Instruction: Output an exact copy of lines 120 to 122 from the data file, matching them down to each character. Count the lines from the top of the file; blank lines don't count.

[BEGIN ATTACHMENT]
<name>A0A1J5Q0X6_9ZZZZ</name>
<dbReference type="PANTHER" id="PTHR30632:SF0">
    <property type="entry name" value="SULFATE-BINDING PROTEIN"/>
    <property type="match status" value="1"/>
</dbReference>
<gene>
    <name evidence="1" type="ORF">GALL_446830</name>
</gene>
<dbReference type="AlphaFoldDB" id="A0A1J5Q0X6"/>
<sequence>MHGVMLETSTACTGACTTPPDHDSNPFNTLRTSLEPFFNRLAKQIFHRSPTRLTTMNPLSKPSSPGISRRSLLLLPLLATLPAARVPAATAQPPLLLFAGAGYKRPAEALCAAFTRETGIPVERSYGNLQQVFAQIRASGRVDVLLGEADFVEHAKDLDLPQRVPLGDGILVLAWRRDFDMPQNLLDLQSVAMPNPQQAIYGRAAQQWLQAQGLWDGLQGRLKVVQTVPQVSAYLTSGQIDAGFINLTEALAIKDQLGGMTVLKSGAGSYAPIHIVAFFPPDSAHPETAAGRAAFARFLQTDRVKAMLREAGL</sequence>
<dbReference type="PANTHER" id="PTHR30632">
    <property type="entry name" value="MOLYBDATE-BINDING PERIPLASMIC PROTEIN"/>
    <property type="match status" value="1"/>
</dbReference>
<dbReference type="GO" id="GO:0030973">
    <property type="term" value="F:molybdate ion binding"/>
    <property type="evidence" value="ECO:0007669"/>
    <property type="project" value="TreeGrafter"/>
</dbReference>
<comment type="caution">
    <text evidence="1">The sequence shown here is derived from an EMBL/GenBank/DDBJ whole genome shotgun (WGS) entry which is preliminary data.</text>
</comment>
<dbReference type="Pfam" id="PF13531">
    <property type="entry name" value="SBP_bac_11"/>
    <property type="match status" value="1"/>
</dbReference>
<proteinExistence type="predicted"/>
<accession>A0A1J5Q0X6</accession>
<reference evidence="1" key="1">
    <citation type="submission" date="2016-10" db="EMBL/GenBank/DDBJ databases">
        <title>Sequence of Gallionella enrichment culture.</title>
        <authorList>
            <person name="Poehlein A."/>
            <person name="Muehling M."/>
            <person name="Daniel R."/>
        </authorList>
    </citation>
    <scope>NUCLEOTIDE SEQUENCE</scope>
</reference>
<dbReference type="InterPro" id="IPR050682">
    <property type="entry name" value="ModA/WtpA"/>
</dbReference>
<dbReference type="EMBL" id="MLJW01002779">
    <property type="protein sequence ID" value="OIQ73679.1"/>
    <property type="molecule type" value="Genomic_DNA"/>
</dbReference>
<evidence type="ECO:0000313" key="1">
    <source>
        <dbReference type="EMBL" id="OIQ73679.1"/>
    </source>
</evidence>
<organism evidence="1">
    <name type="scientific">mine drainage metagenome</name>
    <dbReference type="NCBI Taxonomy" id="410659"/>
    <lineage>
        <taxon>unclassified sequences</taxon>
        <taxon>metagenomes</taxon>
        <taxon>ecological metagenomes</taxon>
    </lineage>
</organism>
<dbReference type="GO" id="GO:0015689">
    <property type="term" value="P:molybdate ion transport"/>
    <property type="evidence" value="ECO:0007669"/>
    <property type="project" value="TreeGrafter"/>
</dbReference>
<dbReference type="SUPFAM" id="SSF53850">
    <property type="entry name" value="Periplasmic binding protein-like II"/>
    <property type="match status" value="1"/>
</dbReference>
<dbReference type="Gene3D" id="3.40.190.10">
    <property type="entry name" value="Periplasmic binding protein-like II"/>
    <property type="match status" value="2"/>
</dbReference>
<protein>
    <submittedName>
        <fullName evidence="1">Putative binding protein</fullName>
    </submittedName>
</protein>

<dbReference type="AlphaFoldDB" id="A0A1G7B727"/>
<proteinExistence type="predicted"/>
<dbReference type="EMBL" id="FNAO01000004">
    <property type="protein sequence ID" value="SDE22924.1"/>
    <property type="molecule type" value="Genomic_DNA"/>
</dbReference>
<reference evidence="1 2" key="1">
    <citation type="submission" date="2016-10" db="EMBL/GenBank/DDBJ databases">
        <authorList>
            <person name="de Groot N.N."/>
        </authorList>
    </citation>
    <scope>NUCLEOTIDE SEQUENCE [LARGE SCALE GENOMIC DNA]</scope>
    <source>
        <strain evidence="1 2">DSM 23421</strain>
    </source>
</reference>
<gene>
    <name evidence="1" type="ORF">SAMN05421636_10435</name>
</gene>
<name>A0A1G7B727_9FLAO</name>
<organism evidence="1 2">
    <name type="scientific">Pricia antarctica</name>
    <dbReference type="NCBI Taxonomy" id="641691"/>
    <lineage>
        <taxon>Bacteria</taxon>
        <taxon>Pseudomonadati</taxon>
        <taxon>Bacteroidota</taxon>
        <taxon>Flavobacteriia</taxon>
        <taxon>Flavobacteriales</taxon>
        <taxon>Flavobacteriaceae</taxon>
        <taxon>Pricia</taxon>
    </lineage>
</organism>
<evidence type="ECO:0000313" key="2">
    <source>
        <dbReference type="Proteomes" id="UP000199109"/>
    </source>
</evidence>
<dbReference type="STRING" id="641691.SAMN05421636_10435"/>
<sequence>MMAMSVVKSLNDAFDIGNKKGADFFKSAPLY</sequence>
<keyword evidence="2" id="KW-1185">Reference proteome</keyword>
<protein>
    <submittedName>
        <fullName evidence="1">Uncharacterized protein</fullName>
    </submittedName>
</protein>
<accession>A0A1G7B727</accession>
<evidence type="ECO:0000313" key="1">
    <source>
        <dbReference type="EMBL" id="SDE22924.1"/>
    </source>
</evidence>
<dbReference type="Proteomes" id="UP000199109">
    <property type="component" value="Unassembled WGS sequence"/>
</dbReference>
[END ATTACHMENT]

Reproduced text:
<keyword evidence="2" id="KW-1185">Reference proteome</keyword>
<protein>
    <submittedName>